Coal Tattoo

Coal writing featured at W.Va. Book Festival

For folks who are interested in the coal industry or coal history, there’s plenty to love about the West Virginia Book Festival, being held this weekend at the Civic Center here in Charleston.

First off, my friend Bonnie Stewart will be giving a talk about her new book, “No. 9: The 1968 Farmington Disaster” on Saturday at 10 a.m. We’ve talked about Bonnie’s work before on Coal Tattoo here and recall a great NPR piece that gave a preview of the book here. It’s also been featured on the Gazette’s book festival blog by my boss, Gazette City Editor Greg Moore.

Earlier this week, the Gazette’s Dr. Paul Nyden had a story in the paper about the book, writing:

Records and documents, Stewart writes, show the 1968 “disaster easily could have been prevented. The company men responsible for the mine’s day-to-day operations knew the mine was dangerous, but did not slow or stop production to make it safe.

“Everyone in the mine was under intense pressure to produce coal . . . . State and federal inspectors ignored the mine’s glaring and egregious ventilation violations.”

One of the book’s saddest stories is about 48-year-old Emilio Megna, who had one more shift before he would retire and open up a gas and repair service station in Worthington.

“Just eight more hours, 600 feet underground inside the cold and dark tunnels, then he would no longer have to breathe coal dust or scrub it from his face and clothes each day.

“No longer would he have to worry about methane gas explosions or roof falls that could bury him alive,” Stewart writes.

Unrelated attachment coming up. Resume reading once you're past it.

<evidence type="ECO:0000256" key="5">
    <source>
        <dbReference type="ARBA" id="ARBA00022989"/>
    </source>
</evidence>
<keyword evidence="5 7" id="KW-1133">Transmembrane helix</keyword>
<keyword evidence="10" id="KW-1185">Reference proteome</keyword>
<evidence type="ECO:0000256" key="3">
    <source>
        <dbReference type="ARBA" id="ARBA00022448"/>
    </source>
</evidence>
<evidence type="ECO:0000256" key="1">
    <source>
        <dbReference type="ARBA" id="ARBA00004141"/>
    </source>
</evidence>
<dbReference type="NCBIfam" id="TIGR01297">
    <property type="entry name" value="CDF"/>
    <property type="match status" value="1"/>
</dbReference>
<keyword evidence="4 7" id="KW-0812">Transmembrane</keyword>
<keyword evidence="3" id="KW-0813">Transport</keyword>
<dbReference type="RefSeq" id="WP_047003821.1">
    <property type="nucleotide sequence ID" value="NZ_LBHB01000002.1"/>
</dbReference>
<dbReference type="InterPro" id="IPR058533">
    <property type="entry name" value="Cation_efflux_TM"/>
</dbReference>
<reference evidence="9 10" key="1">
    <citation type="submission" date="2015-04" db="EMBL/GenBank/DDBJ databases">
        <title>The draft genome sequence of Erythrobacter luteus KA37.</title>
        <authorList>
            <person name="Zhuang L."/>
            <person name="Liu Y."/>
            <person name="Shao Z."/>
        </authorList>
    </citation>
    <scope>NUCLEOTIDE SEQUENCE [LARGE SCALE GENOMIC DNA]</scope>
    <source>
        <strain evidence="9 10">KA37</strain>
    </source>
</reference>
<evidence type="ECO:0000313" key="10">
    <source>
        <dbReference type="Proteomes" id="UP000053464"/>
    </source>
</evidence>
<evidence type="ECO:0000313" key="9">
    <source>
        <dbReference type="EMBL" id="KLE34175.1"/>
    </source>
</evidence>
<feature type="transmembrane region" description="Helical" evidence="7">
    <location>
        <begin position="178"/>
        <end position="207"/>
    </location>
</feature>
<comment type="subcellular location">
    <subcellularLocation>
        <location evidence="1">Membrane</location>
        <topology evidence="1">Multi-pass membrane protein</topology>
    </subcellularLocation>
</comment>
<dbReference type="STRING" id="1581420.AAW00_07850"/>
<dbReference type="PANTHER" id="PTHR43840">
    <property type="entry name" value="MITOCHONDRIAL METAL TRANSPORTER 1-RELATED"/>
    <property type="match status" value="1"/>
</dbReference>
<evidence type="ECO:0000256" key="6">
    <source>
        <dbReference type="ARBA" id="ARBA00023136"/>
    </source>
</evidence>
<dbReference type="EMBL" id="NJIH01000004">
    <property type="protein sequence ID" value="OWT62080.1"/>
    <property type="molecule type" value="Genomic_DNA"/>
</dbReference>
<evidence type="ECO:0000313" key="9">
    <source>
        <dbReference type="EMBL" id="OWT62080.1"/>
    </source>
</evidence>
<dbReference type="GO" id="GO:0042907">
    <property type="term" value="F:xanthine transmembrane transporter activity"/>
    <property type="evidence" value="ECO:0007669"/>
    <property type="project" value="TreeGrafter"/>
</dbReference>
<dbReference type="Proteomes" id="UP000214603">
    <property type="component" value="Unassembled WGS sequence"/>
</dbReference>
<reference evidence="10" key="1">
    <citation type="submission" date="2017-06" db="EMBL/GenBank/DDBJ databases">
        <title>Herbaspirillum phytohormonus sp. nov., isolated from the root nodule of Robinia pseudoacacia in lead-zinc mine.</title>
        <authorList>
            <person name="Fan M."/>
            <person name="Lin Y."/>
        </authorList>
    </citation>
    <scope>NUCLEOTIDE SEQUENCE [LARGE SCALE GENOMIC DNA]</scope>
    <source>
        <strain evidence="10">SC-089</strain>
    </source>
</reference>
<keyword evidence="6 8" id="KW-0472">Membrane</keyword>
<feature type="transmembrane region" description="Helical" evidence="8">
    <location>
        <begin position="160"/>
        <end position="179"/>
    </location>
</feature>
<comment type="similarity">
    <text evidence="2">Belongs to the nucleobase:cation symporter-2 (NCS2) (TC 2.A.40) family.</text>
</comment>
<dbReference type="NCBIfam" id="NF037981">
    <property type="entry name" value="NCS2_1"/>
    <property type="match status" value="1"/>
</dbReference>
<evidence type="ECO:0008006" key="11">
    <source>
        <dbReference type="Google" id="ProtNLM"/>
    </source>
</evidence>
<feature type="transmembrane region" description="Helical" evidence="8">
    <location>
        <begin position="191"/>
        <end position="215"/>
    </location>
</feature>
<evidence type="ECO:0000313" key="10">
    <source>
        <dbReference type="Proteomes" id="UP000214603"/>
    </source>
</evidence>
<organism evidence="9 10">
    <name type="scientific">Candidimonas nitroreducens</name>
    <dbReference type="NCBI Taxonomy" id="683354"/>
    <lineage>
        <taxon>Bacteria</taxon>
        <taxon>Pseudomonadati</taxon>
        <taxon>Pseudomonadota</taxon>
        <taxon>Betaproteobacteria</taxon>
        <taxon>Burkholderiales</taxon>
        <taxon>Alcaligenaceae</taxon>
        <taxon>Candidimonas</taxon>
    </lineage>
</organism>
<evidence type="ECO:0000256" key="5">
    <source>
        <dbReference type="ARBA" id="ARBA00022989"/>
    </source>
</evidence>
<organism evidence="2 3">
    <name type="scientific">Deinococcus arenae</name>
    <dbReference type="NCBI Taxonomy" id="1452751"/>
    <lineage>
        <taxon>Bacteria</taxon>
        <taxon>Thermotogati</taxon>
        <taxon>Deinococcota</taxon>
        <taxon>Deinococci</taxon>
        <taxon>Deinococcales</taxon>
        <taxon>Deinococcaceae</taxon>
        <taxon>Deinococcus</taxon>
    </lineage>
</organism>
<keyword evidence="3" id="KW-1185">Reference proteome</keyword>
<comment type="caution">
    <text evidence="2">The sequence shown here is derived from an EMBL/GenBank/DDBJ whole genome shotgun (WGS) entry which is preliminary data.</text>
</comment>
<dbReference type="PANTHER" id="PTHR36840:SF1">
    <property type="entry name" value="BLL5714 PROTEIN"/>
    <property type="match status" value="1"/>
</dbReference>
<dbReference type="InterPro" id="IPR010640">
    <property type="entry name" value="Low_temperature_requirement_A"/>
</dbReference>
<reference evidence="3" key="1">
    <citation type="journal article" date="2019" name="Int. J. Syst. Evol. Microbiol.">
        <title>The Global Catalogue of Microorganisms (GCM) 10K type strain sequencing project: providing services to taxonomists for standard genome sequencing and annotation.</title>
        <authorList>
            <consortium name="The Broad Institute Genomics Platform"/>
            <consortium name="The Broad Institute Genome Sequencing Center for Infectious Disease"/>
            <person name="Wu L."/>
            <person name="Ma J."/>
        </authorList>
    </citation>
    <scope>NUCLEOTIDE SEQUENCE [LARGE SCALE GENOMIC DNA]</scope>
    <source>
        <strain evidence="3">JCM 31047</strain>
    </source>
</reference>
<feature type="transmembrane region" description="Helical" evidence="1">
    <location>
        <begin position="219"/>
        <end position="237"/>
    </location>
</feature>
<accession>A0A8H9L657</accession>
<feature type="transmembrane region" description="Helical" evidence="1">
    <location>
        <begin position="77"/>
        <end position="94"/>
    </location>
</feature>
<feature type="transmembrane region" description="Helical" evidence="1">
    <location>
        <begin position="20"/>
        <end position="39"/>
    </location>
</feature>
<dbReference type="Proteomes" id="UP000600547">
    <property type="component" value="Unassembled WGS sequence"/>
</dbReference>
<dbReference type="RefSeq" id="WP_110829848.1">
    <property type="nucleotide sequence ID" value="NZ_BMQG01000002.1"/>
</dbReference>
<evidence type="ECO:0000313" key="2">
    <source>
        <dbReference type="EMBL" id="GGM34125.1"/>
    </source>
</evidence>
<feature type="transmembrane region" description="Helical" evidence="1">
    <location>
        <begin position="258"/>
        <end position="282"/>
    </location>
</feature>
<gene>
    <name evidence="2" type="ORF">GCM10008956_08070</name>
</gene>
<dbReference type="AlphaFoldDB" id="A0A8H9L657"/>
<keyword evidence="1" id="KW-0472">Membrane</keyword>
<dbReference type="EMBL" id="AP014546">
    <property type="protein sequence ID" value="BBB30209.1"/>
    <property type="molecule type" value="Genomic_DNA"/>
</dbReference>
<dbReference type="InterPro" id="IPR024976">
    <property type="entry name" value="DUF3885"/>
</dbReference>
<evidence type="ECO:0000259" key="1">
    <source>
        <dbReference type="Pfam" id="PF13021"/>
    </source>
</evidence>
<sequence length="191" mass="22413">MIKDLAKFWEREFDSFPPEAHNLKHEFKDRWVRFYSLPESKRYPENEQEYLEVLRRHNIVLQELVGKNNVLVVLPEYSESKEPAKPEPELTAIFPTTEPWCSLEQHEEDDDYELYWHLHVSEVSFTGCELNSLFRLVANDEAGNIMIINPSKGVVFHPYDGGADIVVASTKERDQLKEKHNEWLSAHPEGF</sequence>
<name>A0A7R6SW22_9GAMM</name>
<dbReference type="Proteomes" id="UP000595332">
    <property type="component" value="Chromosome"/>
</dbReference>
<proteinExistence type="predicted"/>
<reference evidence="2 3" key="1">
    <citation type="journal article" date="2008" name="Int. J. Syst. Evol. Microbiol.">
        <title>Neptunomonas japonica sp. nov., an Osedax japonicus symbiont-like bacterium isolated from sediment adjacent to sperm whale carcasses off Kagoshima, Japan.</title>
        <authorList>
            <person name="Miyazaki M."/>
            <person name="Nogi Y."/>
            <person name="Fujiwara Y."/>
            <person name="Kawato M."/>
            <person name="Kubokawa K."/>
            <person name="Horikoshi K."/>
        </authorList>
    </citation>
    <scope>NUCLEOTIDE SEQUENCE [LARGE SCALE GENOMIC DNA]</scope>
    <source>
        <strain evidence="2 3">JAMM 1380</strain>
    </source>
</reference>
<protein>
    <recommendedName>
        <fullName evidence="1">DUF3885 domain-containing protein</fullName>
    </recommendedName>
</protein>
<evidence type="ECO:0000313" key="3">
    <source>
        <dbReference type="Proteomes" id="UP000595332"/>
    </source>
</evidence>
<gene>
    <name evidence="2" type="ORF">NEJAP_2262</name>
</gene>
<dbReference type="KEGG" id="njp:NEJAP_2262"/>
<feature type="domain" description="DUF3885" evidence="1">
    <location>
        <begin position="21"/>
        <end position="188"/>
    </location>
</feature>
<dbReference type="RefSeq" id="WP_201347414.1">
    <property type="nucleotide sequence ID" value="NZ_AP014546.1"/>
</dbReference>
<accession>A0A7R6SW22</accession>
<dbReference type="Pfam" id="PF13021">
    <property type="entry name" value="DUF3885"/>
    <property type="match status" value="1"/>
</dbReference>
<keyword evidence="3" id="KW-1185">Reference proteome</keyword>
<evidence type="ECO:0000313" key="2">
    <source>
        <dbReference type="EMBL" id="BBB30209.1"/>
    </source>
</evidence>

“The day before the No. 9 exploded, Emilio’s 16-year-old son, Joe, tried to convince his father to play hooky and go trout fishing. But Emilio would not do it, said he owed it to the company to work his last shift.”

Here are some of the other coal-related books and authors being featured at the festival:

–Susan Kushner Resnick, author of Goodbye Wifes and Daughters, a book about the Smith Mine Disaster, will give a talk called “Telling True Stories from Coal Country and Beyond,” on Saturday at 4 p.m.

— Historian David Corbin will be talking aboutGun Thugs, Rednecks and Radicals: A Documentary History of the West Virginia Mine Wars” on Saturday at 1 p.m.

— West Virginia political legend Ken Hechler will be on hand to discuss a number of his works, including The Fight for Coal Mine Health and Safety.

And, if that’s not enough, maybe basketball great Jerry West — “The Logo” — will mention coal when he talks about his life and his new autobiography at 6 p.m. Saturday.  Greg Moore touched on this a bit in his review of “West by West,” but here’s an interesting passage from the book, when West describes a visit home to the Cabin Creek area:

… I saw all the old homes along the road and it saddened me. Those rundown places had been there forever. So many people just merely exist, and that is what kills me about West Virginia. What I don’t understand is that some of these coal miners make sixty to a hundred thousand dollars a year and yet their first impulse is often to get a new car. I am loath to tell other people how to live, but I feel strongly that if their first instinct would be to embrace the enduring importance of education, their children would be better off. Every kid has some hidden talent which needs to be nurtured. If people don’t fully accept how important education is, all you have to do is come to this state. The coal industry and its lobbyists and special interest groups have run West Virginia for years and it depresses me that education is not the first priority. Back when I was going to school, things were more vibrant, if you can believe it. But when I visit there now, not a day goes by that I don’t think how lucky I was to get out. Some people might take that the wrong way, but I love West Virginia, and that is why I am saying this.